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Put the Power into the Hands of the People

Adam Rust's picture

Posted August 31, 2009

Let's put the people back in charge of our banking system.

I work with data about mortgage lending that the Federal Financial Institutions Examination Council provides through the Home Mortgage Disclosure Act.  Making this data better would help people in their efforts to seize control over their relationships with their local banks.

HMDA Data Needs to be Fixed

There are a few stories that I can tell with HMDA data.  Sometimes, its a story that seems to make no sense, with one data point contradicting the other.  Sometimes, each additional data point only tells the same story.  In that

instance, the numbers become a refrain - good or bad - that is served little by additional details.  The flourishes can even be confusing, if they get in the way of the main point. And then, there are times when the data lacks relevance. I know what I want ot look for, but I can't find it.  The data doesn't make the way clear.  This last problem mainly concerns subprime loans.

The data itself is somewhat of a problem, because it fails to monitor most of the features that characterize subprime lending.  The data reflects a different set of assumptions among community groups, from a different time.  Back in the 80s and early 90s, subprime lending was just a twinkle in the eyes of traders.  In the minds of those community groups, loans were good.  Loan denials were bad.  The features of home mortgage loans were assumed to be relatively heterogenous.

The Community Reinvestment Modernization Act (HR 1479) would make those changes.  This would be important, because it capitalize upon "the wisdom of crowds" to develop public involvement in the kinds of lending that have now brought our economy to its knees.  It is the kind of behind-the-scenes fix that takes power back from regulators and into the hands of people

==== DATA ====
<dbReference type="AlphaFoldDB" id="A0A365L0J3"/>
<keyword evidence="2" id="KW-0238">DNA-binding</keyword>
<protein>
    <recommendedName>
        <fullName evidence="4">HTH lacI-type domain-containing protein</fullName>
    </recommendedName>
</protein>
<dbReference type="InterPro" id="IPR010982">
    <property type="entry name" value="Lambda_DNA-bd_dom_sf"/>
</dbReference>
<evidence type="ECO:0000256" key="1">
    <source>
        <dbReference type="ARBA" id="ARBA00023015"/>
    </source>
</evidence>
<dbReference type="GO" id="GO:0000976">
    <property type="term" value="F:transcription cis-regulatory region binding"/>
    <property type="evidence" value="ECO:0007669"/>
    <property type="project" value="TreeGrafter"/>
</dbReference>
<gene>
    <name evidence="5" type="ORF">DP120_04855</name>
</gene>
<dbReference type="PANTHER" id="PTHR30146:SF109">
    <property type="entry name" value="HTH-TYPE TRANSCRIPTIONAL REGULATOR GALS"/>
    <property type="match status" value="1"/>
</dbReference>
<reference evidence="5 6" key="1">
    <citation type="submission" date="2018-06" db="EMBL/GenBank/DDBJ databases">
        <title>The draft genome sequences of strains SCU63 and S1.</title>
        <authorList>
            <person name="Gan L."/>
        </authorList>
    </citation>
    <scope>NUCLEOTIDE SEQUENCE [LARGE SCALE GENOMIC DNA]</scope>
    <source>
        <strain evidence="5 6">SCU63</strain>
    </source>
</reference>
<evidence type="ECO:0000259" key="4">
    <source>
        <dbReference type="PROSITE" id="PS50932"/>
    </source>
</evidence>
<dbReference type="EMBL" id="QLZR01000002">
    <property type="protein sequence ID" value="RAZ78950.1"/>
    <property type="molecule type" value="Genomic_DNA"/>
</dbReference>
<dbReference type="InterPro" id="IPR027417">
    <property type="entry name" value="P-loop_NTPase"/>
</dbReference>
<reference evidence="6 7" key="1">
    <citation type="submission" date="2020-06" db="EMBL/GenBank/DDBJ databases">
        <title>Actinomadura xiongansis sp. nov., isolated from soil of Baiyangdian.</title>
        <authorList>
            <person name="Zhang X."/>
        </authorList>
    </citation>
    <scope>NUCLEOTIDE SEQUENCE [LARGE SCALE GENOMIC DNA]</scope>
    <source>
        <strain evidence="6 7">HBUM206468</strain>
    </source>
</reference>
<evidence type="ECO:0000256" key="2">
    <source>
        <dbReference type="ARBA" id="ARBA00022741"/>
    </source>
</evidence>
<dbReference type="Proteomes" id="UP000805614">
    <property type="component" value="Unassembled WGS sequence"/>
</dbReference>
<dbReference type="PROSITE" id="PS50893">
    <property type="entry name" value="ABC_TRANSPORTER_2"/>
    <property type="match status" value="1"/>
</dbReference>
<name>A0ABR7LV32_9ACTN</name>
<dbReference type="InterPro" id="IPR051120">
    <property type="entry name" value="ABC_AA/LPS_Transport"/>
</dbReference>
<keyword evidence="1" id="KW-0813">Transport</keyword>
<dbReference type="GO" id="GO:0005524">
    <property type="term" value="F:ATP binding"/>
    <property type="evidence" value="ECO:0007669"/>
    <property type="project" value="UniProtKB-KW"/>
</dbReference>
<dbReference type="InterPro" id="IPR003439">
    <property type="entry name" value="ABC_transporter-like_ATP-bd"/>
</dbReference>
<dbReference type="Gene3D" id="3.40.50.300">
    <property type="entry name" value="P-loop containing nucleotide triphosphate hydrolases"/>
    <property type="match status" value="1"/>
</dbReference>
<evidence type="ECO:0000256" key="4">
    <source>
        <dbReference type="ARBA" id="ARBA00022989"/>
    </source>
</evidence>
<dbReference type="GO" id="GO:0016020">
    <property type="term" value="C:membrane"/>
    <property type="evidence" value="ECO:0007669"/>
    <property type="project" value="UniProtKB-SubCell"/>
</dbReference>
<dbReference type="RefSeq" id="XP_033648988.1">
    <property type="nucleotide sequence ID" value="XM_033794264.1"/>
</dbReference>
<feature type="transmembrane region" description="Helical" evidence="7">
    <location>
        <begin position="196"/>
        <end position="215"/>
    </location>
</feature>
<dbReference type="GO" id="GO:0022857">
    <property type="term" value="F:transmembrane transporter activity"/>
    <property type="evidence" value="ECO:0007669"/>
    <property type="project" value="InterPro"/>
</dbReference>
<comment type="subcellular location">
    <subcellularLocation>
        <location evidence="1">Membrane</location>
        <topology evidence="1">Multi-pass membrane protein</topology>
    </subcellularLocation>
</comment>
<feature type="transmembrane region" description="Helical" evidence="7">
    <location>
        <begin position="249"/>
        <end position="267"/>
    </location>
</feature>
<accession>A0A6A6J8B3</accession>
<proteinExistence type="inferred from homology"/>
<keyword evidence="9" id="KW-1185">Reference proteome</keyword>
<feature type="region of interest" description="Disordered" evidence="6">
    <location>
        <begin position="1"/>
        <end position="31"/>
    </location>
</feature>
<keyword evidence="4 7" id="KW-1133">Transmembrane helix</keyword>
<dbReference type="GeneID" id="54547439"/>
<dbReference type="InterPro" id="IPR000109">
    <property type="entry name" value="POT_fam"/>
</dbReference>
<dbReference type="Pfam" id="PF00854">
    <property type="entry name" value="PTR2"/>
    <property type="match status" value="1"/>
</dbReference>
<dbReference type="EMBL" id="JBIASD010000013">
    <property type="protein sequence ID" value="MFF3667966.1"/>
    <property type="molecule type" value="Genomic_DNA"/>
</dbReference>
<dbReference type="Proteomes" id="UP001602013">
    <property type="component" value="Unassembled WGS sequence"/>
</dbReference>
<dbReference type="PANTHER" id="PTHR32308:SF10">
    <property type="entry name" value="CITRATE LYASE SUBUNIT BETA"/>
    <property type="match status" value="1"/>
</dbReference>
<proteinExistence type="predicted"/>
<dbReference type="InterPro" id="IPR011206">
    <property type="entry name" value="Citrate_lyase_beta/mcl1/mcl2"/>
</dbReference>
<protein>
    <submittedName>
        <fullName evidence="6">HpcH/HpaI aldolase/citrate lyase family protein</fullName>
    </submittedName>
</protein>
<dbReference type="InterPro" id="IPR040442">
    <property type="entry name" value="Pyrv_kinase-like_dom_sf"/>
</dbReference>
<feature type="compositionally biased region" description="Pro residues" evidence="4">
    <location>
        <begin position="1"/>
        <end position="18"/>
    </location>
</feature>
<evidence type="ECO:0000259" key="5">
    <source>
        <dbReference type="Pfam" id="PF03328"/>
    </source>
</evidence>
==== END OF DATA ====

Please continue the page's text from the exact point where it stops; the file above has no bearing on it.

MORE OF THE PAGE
Good Data Elevates the Conversation

Talking about saving communities on the upper floors of a skyscraper, in a boardroom with modernist paintings and plush carpet, feels, well at least like a bit of an abstraction.  The scene is  removed from the places where the impacts will be felt.  Yet, these boardrooms are the only chance for community groups to demonstrate the consquences of the decisions that go on inside these buildings.  The 2-28 adjustable rate mortgage causes problems when people can't refinance out of them.  The negatively amortizing loan is a bad deal for the consumer and for the bank, yet they got made because everyone thought that the loans would just be some kind of hot potato that could be handed off quickly to some unknown investor.  Well, it didn't work out that way.

It is my experience that banks don't respond to normative ovations.  "It's the right thing to do!" is the kind of statement that falls on deaf ears.  Data, though, has its own virtues - it provides clarity without bias.  It makes for easy metrics.  It fits with the goal-oriented nature of business culture.

HMDA data can only be a melody, at best.  The points are out there, bright and shining, but without any underlying bass. My hope, whenever I write something with this data, is that it will strike a chord in the hearts and minds of its audiences.  I hope that it is heard deeply, and that it provokes someone to re-evaluate their assumptions about things.

In any community, decisions made at banks ripple throughout the area. We share a common sense of wanting to do more than merely be money-makers.  If we say that we care about "North Carolina," than this means that we have to care about more than ourselves. We are here, I suppose, because we want to produce something - make a common prosperity.